Protect Yourself From Holiday Scams

While phishing and other scams that target your data are increasingly common, the holiday season is always a time to be especially alert. 

Phishing and Other Social Engineering Attacks

Social engineering uses social skills and human interaction to gain access to a computer or network, or obtain data. The increasingly common scam involving people calling you and pretending they represent the IRS and you need to make a payment to avoid being arrested is a social engineering scam. It relies on human error rather than a weak spot in a computer system.

The new wave of attacks involve text messages containing links to webpages or contact information that can be clicked on, opening you up to malicious activity. There are steps you can take to prevent falling victim to a social engineering attack.

  • Do not provide information about you or your company in response to an email, phone call, or text message if you are not sure of the identity of the person or their organization.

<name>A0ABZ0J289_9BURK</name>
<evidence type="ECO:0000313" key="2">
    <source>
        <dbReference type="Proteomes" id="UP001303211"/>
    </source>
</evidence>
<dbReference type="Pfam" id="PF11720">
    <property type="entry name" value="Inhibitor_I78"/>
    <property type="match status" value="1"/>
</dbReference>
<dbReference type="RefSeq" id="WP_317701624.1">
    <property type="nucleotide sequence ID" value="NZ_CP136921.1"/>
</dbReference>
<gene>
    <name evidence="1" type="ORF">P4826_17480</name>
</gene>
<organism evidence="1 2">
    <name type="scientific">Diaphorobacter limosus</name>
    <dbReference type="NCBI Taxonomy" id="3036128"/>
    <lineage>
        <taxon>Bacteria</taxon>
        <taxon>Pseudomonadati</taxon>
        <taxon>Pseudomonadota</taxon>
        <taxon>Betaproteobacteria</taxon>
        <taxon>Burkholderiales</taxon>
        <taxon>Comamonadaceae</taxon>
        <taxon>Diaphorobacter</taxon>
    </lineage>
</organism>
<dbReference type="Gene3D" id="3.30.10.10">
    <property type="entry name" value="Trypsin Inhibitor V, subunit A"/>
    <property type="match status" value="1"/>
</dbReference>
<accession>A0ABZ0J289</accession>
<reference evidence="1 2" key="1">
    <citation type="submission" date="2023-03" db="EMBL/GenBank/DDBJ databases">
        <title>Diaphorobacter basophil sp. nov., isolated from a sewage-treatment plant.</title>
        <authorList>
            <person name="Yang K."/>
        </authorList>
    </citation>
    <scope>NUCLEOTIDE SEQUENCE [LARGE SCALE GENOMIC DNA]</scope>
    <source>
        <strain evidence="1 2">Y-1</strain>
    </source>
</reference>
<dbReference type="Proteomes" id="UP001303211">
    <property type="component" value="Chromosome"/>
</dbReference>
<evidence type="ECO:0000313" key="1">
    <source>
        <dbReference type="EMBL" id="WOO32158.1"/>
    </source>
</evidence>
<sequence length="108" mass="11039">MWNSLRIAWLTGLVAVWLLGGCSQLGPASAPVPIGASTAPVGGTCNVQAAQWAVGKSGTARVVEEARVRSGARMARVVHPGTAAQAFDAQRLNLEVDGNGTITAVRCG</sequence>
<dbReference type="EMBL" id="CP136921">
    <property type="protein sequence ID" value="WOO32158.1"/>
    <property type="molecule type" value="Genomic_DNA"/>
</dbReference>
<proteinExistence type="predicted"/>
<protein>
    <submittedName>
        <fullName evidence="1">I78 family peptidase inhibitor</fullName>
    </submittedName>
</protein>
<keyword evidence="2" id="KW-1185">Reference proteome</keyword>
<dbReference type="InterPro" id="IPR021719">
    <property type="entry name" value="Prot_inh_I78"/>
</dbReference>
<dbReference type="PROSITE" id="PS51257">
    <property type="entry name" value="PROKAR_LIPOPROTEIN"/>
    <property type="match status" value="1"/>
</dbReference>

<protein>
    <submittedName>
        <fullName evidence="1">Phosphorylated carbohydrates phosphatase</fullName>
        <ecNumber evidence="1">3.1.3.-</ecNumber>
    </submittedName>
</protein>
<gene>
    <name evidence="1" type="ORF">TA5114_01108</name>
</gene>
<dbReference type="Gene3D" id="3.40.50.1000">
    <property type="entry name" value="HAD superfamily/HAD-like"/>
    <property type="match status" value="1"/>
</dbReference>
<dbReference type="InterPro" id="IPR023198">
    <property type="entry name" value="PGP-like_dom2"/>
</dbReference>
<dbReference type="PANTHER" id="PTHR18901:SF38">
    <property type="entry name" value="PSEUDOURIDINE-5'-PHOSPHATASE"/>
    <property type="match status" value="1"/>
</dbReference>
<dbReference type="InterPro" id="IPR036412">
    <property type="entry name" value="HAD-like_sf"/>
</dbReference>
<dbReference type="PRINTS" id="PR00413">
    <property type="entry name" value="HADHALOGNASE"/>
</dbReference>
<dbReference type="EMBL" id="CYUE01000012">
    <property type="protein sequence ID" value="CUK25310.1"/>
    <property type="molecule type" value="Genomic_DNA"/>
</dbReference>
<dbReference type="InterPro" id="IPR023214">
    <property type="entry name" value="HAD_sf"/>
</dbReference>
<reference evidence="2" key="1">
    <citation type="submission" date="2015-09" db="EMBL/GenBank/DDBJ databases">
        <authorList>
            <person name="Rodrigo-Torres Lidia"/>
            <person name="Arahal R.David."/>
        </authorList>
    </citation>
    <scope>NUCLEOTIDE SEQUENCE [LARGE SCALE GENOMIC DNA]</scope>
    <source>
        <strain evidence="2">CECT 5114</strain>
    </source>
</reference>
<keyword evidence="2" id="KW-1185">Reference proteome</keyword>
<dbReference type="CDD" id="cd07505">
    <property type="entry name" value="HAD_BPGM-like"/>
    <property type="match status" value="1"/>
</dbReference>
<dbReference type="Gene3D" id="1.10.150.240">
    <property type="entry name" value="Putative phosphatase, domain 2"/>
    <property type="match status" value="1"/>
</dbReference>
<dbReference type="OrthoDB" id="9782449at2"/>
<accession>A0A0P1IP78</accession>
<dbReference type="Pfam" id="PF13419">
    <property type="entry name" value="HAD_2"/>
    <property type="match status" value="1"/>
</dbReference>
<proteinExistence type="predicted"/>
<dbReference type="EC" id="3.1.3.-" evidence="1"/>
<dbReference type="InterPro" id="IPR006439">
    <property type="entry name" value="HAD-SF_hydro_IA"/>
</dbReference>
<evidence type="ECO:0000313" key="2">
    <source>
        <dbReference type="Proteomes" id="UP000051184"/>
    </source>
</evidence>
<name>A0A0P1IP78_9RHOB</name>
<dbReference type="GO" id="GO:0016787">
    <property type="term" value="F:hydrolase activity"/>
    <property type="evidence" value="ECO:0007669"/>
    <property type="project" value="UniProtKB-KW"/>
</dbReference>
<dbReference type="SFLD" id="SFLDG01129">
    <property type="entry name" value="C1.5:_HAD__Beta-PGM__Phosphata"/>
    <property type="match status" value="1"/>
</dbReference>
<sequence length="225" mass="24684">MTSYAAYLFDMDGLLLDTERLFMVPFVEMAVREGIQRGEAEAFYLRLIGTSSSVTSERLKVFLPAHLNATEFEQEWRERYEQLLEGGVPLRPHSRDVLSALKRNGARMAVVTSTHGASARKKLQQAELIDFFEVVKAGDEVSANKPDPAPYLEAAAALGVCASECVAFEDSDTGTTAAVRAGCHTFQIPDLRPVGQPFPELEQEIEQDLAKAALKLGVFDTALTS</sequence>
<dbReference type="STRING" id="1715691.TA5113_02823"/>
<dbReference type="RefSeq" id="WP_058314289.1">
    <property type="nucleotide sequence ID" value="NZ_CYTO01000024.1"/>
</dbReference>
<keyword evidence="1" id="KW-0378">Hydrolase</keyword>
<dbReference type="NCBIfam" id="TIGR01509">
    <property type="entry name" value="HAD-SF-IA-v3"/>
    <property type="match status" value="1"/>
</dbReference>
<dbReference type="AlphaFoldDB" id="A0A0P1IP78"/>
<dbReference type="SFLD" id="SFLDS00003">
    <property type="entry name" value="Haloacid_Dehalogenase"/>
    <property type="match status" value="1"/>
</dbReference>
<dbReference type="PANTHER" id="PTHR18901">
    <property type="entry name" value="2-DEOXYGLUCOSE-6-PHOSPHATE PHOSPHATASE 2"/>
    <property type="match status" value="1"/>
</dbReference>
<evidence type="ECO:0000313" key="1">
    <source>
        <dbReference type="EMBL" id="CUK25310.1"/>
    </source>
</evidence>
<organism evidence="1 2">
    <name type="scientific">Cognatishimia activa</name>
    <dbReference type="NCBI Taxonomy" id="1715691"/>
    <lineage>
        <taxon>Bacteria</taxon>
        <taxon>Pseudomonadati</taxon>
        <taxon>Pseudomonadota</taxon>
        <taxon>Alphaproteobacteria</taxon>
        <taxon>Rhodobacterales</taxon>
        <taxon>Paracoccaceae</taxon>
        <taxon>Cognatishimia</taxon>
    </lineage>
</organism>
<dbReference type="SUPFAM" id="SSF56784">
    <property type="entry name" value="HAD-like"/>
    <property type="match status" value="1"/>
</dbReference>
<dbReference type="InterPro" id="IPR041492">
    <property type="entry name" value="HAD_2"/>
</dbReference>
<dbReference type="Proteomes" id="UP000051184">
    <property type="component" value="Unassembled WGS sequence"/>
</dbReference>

• Contact the organization directly to confirm the identity of the individual.
  • Be alert for suspicious sender’s addresses, generic greetings, suspicious attachments, and/or poor spelling and grammar or layout.
  • Maintain anti-virus software, firewalls, and email filters to avoid as many phishing emails coming through as possible.

Shopping Online

Common scams with online shopping involve creating emails/websites which look like they’re from a reputable store and targeting insecure transactions. E-commerce is predicted to account for $136 billion during the 2019 holiday season. With all those online purchases, there are a few best practices to use to protect your information.

  • Make sure you’re ordering from a reputable vendor – double check the names, logos, etc. are accurate.
  • Be sure your information is being encrypted – the website URL should begin with “https” and have a closed padlock icon.
  • Only make purchases from your home/office or cellular network, never on public Wi-Fi.
  • Use a third-party payment method like PayPal or Apple Pay when possible.
  • Otherwise, use a credit card rather than a debit card – if the number is stolen, the money won’t be taken directly from your bank and there’s more legal protections regarding fraudulent credit card activity.
  • Keep a close eye on your credit and bank statements to ensure they match your purchases throughout the season (and the year).